You can now open up your web browser and go to http://localhost:8080/ to see a live preview of the site! When you save your template files, it will refresh the browser to show your new changes automatically. If you'd like to stop this local web server, just hit Ctrl + C in the terminal window to cancel the process (this is generally how you terminate or kill a process that's currently running in your terminal window, at least on Windows and Linux - do not use it thinking it will let you copy text! It may work in certain terminal programs that account for this common misunderstanding, but if you have a process currently running, there's a good chance it will kill or terminate that process).

Setting Up a Github Repository

This isn't strictly necessary, but highly recommended, as working with a GitHub repository enables you to keep track of changes between versions and even revert to an older version of your project if you accidentally mess something up and can't figure out how to fix it. Plus, if you accidentally delete a snippet of code you later decide you want to put back in your project, you can just go grab it from that version of your project repository on GitHub. This walkthrough of creating a GitHub repository for an Eleventy site will help you set that up.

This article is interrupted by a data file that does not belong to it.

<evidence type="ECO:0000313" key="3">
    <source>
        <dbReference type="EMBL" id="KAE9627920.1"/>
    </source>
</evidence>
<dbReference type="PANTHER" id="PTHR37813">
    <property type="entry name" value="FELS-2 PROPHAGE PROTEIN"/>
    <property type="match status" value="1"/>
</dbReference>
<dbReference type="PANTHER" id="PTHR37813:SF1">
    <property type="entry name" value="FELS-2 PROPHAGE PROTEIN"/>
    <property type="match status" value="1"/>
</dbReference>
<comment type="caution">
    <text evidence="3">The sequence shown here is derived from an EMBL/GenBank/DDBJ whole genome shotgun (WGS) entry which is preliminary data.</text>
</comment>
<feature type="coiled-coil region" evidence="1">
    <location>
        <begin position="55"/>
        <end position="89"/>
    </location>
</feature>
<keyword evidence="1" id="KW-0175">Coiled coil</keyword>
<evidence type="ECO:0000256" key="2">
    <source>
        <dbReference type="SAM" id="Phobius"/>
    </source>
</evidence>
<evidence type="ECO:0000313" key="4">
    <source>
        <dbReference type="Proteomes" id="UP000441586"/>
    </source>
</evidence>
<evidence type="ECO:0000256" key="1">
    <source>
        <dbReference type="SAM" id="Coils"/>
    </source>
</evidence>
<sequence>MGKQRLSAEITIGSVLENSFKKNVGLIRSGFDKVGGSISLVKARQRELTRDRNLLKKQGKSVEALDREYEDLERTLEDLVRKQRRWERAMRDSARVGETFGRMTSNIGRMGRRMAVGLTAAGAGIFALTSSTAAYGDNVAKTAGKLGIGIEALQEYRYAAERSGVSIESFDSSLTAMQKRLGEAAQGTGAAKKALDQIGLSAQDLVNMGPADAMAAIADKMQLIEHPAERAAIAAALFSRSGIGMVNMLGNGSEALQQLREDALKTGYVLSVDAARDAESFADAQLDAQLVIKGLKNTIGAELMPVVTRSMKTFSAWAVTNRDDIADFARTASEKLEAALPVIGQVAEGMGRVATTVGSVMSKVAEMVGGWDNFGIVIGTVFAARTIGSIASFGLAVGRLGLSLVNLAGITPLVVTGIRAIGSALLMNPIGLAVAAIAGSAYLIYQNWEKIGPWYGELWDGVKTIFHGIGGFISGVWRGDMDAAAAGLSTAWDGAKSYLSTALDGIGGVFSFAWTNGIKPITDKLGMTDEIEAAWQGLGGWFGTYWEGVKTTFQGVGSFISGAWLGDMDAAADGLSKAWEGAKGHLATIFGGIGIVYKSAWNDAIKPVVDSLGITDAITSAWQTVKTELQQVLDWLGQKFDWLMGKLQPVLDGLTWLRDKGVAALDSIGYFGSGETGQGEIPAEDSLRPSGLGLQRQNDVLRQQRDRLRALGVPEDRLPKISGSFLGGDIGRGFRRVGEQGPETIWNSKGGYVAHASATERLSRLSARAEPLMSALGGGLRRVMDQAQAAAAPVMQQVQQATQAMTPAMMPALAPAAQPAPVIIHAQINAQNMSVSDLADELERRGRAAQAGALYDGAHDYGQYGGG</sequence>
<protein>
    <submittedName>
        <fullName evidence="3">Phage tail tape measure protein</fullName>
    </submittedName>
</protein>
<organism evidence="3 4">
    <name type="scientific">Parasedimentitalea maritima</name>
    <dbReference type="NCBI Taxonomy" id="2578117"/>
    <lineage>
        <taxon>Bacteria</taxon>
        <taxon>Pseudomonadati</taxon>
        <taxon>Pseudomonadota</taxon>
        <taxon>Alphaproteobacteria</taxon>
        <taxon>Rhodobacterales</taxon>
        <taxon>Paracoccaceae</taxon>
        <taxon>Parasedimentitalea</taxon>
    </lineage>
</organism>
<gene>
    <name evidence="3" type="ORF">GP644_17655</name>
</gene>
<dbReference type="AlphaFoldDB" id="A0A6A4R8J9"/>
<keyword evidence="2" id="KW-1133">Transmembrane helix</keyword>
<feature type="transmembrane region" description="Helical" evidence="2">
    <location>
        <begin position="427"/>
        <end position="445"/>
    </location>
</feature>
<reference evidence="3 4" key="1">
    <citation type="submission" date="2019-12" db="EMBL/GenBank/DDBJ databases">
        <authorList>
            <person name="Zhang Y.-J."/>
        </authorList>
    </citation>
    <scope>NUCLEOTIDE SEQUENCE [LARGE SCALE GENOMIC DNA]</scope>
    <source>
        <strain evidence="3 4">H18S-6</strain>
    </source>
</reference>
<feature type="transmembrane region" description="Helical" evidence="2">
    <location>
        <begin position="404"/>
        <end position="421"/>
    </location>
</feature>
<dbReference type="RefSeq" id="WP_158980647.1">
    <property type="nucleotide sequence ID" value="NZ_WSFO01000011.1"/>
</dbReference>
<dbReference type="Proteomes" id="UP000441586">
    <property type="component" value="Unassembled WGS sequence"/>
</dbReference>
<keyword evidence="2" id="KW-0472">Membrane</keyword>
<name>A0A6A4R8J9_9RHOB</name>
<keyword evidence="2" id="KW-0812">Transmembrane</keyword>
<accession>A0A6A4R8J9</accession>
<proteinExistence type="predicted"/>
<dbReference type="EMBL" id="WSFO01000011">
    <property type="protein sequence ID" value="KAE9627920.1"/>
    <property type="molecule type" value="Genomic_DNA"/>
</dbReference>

Layout Files

Okay, cool, we know how to use Eleventy, but we don't have it actually doing any of the useful stuff for us yet, like say, adding the same header and footer across every page without having to update them on each page individually. That's where layout files come in. You can also reuse snippets of code using partials, but we'll get to that after this!

A cool thing about Eleventy is that you don't actually have to write your input in HTML. In fact, you could have made your index.html file in Markdown instead and it would have worked the same. Eleventy knows how to process that file and turn it into an HTML file without you actually writing it in HTML.